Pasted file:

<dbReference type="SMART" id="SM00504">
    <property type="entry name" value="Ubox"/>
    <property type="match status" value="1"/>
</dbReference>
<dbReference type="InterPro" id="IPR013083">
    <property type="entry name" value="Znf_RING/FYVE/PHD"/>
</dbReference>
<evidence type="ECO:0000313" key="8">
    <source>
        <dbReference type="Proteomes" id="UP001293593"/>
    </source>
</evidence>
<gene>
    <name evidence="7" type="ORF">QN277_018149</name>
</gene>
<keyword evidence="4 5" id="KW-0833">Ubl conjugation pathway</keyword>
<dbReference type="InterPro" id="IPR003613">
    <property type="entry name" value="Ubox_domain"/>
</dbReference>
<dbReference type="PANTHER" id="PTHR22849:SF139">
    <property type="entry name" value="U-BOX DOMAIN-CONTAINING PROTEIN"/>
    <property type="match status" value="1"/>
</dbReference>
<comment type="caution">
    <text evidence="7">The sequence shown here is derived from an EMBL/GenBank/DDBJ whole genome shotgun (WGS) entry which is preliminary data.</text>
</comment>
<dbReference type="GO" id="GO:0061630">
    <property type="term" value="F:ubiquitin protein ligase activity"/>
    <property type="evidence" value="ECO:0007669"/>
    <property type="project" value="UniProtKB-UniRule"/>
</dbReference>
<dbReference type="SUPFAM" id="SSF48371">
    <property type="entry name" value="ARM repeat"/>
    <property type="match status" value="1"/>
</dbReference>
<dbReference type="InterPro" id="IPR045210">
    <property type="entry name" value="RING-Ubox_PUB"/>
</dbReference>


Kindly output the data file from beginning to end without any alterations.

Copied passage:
<dbReference type="SMART" id="SM00504">
    <property type="entry name" value="Ubox"/>
    <property type="match status" value="1"/>
</dbReference>
<dbReference type="InterPro" id="IPR013083">
    <property type="entry name" value="Znf_RING/FYVE/PHD"/>
</dbReference>
<evidence type="ECO:0000313" key="8">
    <source>
        <dbReference type="Proteomes" id="UP001293593"/>
    </source>
</evidence>
<gene>
    <name evidence="7" type="ORF">QN277_018149</name>
</gene>
<keyword evidence="4 5" id="KW-0833">Ubl conjugation pathway</keyword>
<dbReference type="InterPro" id="IPR003613">
    <property type="entry name" value="Ubox_domain"/>
</dbReference>
<dbReference type="PANTHER" id="PTHR22849:SF139">
    <property type="entry name" value="U-BOX DOMAIN-CONTAINING PROTEIN"/>
    <property type="match status" value="1"/>
</dbReference>
<comment type="caution">
    <text evidence="7">The sequence shown here is derived from an EMBL/GenBank/DDBJ whole genome shotgun (WGS) entry which is preliminary data.</text>
</comment>
<dbReference type="GO" id="GO:0061630">
    <property type="term" value="F:ubiquitin protein ligase activity"/>
    <property type="evidence" value="ECO:0007669"/>
    <property type="project" value="UniProtKB-UniRule"/>
</dbReference>
<dbReference type="SUPFAM" id="SSF48371">
    <property type="entry name" value="ARM repeat"/>
    <property type="match status" value="1"/>
</dbReference>
<dbReference type="InterPro" id="IPR045210">
    <property type="entry name" value="RING-Ubox_PUB"/>
</dbReference>